600 MW Kholongchu to finally take off with signing of Concessional Agreement but a COVID-19 shadow looms

The much delayed 600 MW Kholongchu project will finally take off after the Concession Agreement was signed on 29th June between the Ministry of Economic Affairs (MoEA) representing the Royal Government of Bhutan and the Kholongchu Hydro Energy Limited (KHEL).

The event saw virtual attendance of the Indian side with Minister for External Affairs Dr S. Jaishankar, Foreign Secretary, Power Secretary and the Indian Ambassador.

The Bhutanese side saw the Foreign Minister Dr Tandi Dorji, Minister of Economic Affairs Loknath Sharma, Foreign Secretary and Bhutan’s Ambassador to India.

The last stumbling block was on how 70 percent of the power of the project would be sold with 30 percent already agreed to be sold in the commercial open market.

The final proposal pu

t from the Bhutanese side represented by Druk Green Power Corporation (DGPC) was on the power being bought on an inter governmental type project based on negotiation between the two governments.

The Indian side represented by the Indian state owned enterprise Satluj Jal Vidyut Nigam Limited (SJVNL) put up this proposal to the GoI which accepted it.

As a result, Bhutan agreed to sign the CA which basically means giving permission to the project to use the river and to build the project at the location.

Lyonpo Loknath Sharma said that all issues around tariff formalization and now the project can go ahead.

However, one challenge that will remain before the project is that the current specter of COVID-19 will prevent the large scale movement of manpower and equipment crucial for the major works like dam, tunnel and power house.

Here the DGPC MD Dasho Chhewang Rinzin said that the next two three months until September to October would go in opening and awarding the tenders and then mobilizing the finances for the project.

He said that by then hopefully the situation would have improved to make certain arrangements, but if it did not improve by then except for some minor works, it would be difficult to proceed on the major works.

In terms of dealing with the COVID-19 impact on the project Lyonpo said that the government is looking at options like bringing in a small number of skilled people and then doing an all out drive to recruit more Bhutanese workers not only for KHEL but first for the Punatsangchu II project where there is a shortage of around 1,300 workers, and it will get worse as more worker go back.

The minister, however, did acknowledge the challenge of how major works are hampered without the COVID-19 scenario improving.

Lyonpo said that while the SOP developed to bring in skilled workers can be used for certain numbers it cannot be used for large numbers.

The technical bids for the major works have already been evaluated and it will be submitted to the board. After that the financial bids will be opened and and it will be given to the board after an evaluation.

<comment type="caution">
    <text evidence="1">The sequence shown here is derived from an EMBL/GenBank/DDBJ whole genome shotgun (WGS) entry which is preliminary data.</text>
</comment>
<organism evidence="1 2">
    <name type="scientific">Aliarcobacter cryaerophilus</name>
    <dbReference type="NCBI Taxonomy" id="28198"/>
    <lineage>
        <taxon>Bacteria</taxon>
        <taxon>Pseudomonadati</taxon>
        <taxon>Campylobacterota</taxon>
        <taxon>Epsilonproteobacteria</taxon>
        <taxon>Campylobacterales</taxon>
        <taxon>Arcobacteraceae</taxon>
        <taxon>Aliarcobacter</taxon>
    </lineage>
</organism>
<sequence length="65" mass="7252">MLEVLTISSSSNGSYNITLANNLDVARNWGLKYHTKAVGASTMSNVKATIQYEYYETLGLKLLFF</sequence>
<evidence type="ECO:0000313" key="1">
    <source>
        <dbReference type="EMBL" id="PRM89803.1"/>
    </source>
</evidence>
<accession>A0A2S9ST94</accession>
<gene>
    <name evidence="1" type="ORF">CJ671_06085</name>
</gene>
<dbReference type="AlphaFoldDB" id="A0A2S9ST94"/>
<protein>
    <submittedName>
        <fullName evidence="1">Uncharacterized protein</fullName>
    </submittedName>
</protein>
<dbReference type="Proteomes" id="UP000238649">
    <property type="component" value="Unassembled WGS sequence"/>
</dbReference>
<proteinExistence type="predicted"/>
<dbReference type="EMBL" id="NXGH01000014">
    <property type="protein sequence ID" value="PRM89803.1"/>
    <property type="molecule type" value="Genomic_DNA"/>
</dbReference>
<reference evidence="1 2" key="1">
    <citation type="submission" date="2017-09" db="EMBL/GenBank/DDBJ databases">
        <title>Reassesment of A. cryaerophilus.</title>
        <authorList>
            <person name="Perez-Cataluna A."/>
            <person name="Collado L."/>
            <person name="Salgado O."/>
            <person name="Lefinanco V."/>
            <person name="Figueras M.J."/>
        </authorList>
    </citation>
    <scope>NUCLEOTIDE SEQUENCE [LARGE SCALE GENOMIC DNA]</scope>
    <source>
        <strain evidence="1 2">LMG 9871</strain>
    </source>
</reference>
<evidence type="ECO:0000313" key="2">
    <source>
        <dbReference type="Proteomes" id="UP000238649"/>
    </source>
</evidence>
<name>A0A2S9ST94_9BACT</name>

Given that this is a commercial joint venture project between DGPC and SJVNL with 50 percent ownership each the project will have to raise 70 percent of the loan or project financing from the commercial market on commercial terms.

30 percent is equity of which 15 percent has been put in by SJVNL and 15 percent by DGPC. DGPC’s equity portion is financed as grant from the GoI. The 70 percent loan will be on the project itself.

The KHEL project is in discussion with two potential financers who are the Rural Electrification Corporation (REC) of India and the Power Finance Corporation (PFC) of India who have shown interest and specialize in financing power projects.

The signing of the CA and agreement on a power purchase agreement between the two countries will give confidence to the two potential financers to support the project.

However, given that the project is a JV and the financing is commercial the cost of financing remains to be seen. The loan component of the project will carry more risk than a normal intergovernmental project.

The latest project completion cost is around Nu 52 to 54 bn and it is expected to be complete by 2025 or 2026.

The KHEL project was identified as part of the 10,000 MW by 2020 target in 2008. A JV agreement was signed in April 2014 and Prime Minister Narendra Modi laid the foundation stone in June 16, 2014.

September 2015 saw the start of the pre-construction works like the access road and other building infrastructure which by today have come close to Nu 3 bn.

However, from early on various issues cropped up like SJVNL’s demands outside the JV agreement, Cross Border Trade in Electricity Guidelines that hampered sale of 30 percent of the projects power and finally sale of 70 percent of the remaining power.

These were all resolved and the CA was supposed to be signed early this year until COVID-19 came along and further delayed the final negotiations.

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